Girls become a team after two weeks training with the Greer Police Department

By Jim Fair, Editor
Published on Tuesday, June 28, 2016

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The 2016 Greer Police Youth Academy graduating class.

Jim Fair

The 2016 Greer Police Youth Academy graduating class.



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The girls marching into the Municipal Courtroom.

Jim Fair

The girls marching into the Municipal Courtroom.


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The GPD congratulates the girls achieving their goals.

Jim Fair

The GPD congratulates the girls achieving their goals.


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Officer Ashley Wright conducted the girls academy for the second year.

Jim Fair

Officer Ashley Wright conducted the girls academy for the second year.



Lovely Gadson wants to be a Supreme Court Justice.

Kirsten McCollum wants to work as a crime scene investigator.

Both got an eye and earful the past two weeks as they were among 11 who attended the Greer Police Girls Youth Academy – designated Camp Juliet.

Officers Ashley Wright and Joel Galli, school resource officers at Greer Middle School and Riverside Middle School, conducted the academy, designed by Lt. Jim Holcombe, respectively.

Students are put through physical drills and witness activities of the police department through ride-alongs, shooting range (paintball-type munitions) and crime investigation and reporting.

Wright said it was the ropes course that proved the most challenging. “They were a little longer this year and it was more challenging getting through them,” she said.

“The girls didn’t want to quit and they kept doing it until they accomplished it. You could tell they were frustrated. But by the time they figured it out, they saw it was better working as a team,” Wright said.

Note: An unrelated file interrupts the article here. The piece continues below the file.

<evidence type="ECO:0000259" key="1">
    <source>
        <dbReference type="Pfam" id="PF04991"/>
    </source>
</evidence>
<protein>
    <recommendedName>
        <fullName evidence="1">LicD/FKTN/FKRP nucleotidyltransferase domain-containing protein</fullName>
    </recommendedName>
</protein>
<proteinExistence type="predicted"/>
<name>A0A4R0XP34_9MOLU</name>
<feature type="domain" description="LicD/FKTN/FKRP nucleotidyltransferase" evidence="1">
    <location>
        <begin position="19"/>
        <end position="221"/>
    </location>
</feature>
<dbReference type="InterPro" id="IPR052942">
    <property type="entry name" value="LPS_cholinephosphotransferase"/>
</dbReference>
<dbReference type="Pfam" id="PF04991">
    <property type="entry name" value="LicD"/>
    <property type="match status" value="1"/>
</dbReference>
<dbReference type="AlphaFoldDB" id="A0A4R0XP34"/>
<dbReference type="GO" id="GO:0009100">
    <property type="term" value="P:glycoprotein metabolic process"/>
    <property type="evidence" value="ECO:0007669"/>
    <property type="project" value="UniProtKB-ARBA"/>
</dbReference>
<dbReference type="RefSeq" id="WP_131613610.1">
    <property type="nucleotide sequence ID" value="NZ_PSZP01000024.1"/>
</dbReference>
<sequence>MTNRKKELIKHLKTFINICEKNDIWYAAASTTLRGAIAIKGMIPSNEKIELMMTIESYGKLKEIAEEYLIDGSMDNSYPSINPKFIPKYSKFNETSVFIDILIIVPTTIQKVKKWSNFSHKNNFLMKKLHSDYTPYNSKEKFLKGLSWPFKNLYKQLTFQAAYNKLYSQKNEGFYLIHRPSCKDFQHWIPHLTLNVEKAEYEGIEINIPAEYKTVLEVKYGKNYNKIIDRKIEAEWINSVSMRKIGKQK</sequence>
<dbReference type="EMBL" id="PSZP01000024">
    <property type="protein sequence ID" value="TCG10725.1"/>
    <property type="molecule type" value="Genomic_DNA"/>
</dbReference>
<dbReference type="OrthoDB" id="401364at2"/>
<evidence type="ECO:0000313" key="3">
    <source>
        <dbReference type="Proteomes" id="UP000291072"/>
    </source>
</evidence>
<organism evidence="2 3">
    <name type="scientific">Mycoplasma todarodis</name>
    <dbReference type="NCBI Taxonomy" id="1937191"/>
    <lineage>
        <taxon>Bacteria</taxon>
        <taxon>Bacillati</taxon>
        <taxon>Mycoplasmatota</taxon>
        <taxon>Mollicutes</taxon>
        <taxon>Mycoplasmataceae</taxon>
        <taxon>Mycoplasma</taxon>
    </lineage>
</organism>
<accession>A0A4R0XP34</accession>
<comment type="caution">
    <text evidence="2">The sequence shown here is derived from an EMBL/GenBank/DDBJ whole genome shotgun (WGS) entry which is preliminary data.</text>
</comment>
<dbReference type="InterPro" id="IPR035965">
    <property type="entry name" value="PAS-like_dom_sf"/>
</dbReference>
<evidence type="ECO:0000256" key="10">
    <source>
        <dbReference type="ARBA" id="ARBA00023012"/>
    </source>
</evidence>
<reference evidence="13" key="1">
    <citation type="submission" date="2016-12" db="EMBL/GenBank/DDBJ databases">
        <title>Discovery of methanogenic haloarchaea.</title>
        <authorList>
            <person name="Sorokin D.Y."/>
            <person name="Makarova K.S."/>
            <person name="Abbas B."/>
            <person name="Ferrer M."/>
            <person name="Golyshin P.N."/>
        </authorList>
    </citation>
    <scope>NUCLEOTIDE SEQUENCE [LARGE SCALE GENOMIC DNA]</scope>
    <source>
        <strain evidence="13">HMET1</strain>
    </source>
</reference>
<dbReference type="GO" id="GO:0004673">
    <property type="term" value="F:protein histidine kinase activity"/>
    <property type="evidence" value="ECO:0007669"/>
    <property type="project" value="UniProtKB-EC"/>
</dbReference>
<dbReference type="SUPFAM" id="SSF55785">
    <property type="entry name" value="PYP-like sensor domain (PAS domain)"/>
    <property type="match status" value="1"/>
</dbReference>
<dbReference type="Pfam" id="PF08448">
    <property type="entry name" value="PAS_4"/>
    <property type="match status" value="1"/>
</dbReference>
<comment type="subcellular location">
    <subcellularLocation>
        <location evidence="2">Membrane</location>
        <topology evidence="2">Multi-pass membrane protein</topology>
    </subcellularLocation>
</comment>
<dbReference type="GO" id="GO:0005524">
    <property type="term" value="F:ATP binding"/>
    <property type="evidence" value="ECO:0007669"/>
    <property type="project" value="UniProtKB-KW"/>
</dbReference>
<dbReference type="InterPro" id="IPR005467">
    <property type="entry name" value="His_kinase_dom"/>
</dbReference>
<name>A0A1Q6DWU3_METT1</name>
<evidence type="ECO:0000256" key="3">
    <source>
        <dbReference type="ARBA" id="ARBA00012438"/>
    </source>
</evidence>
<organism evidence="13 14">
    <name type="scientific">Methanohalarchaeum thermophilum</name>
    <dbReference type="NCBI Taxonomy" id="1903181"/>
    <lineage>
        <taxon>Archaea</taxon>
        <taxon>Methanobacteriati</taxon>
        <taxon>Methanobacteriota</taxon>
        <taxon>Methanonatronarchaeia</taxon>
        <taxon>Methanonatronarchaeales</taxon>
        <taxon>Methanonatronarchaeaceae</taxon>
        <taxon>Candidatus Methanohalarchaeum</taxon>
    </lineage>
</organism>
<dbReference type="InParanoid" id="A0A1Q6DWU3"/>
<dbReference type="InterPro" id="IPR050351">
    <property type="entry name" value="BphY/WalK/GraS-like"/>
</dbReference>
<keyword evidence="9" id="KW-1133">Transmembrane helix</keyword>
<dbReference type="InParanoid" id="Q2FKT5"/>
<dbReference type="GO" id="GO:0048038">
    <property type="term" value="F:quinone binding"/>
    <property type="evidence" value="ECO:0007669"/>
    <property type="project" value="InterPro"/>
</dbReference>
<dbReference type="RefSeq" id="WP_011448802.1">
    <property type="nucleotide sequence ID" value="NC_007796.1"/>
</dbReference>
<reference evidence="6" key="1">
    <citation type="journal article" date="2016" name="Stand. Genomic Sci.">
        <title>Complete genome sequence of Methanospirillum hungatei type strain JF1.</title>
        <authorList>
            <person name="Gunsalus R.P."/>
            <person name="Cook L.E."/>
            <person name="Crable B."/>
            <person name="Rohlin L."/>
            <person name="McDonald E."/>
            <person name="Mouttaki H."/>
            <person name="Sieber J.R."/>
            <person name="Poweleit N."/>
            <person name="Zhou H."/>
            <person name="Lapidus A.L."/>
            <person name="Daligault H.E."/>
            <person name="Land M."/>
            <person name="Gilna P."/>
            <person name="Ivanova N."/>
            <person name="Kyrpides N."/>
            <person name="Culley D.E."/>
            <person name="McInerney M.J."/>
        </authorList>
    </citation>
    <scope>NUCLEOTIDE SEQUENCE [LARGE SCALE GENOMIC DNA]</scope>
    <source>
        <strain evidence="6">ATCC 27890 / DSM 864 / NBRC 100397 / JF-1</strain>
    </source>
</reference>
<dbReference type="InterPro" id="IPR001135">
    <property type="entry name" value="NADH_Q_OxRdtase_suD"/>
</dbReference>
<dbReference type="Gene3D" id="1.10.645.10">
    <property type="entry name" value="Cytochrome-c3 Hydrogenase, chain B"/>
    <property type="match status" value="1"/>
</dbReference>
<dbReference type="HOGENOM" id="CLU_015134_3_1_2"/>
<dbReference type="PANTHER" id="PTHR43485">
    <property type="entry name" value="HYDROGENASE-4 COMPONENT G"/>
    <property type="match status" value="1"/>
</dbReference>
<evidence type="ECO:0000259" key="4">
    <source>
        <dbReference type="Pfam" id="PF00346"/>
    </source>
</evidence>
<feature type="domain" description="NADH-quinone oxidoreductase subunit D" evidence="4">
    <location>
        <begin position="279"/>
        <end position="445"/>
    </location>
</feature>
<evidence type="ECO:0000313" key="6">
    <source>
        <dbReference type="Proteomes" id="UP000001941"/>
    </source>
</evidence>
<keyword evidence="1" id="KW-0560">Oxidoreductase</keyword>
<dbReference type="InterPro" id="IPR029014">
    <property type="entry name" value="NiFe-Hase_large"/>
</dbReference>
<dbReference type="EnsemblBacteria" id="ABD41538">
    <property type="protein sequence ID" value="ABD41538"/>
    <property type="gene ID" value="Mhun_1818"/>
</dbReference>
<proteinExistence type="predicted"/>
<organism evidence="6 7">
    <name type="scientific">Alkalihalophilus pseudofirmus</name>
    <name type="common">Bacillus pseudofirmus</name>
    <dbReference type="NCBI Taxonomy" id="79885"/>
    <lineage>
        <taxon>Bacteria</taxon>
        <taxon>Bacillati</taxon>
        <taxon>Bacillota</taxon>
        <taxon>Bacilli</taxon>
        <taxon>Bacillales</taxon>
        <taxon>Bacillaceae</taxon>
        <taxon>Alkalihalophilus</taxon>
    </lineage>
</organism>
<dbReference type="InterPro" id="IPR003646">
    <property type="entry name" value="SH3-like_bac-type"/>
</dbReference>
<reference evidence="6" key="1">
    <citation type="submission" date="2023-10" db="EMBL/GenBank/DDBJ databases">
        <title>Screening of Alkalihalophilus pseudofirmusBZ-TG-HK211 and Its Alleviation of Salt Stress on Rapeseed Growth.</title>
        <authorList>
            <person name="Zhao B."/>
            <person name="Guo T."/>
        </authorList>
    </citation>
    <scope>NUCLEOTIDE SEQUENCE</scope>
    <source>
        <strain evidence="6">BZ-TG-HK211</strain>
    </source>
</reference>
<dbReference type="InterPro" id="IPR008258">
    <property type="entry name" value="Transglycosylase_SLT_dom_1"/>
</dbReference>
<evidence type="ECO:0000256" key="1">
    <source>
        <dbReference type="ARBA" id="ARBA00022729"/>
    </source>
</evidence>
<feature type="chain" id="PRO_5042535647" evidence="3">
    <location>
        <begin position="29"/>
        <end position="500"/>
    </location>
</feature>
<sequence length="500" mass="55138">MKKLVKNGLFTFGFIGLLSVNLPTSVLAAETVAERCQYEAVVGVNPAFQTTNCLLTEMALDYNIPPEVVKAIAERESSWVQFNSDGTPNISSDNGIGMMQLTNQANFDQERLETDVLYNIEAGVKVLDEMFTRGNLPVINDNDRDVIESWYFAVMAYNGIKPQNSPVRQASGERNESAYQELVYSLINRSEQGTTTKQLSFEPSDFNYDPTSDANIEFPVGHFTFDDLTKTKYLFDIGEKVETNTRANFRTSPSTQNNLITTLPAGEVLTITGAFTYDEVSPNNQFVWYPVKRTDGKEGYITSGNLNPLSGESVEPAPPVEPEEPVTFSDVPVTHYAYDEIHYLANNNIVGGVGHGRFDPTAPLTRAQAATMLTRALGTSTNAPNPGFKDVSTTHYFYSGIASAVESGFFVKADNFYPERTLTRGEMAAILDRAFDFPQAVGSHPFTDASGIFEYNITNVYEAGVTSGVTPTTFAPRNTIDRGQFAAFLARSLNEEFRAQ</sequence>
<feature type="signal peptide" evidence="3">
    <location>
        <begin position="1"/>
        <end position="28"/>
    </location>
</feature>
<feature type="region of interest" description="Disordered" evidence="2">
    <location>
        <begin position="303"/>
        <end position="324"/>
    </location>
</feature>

“It was a good experience,” Ladson said, who won the ACE Award (Accepting the Challenge of Excellence) at Greer Middle School. “The courtroom was a little confusing trying to learn the terminology they use. But I learned a lot.”

McCollum who participated last year and was chosen the class leader, said, “It was challenging to have all of us come together, but it only took a couple of days to begin working as a team.

“I was surprised how much police officers do in a day,” McCollum, said.

Wright and Galli will conduct their fourth academy in two years in July when they work with the middle school boys.

“This is an opportunity to introduce youth to the program and what we do everyday in dealing with conflict out there,” Police Chief Dan Reynolds said. “We can’t solve crimes in ten minutes like you see on TV. Education is a big part of law enforcement. All our officers have a masters degree.”

“The girls were extremely competitive in physical drills,” Dale Haule, a volunteer with the adult police academy, who also participates in the youth academies. “The group did well. Once they became a team they worked well together.”

2016 Girls Youth Police Academy Graduates

Kirsten McCollum, Class leader

Tamara Bonaparte

Zahkiyrah Booker Assistant class leader

Reyna Garza, Most outstanding

Ruthmarie Gonzalez

Jasmyne Henry, Physical fitness

Jazzman Jacobs, Sharpshooter

Lovely Ladson

Gabriella Montalvo, Academic

Tyonna Newton, Most improved

Shannai Volquez-Vasquez, Assistant class leader

2015 GYPA Class

Olivia Beason Zahkiyrah Booker

Andrea Cheeks

Tomesha Snoddy-Edens, Squad leader and physical fitness

Makayla Finch

Alexis Fowler, academic achievement

Elisabeth Fowler, Class leader, outstanding overall performance

Mariazha Parks-Higgins, Squad leader

Kirsten McCollum, physical fitness

De’Asia Scott, Class leader, most improved

Katelyn Styles, physical fitness

Shannai Volquez-Volquez

McKenyze Williams



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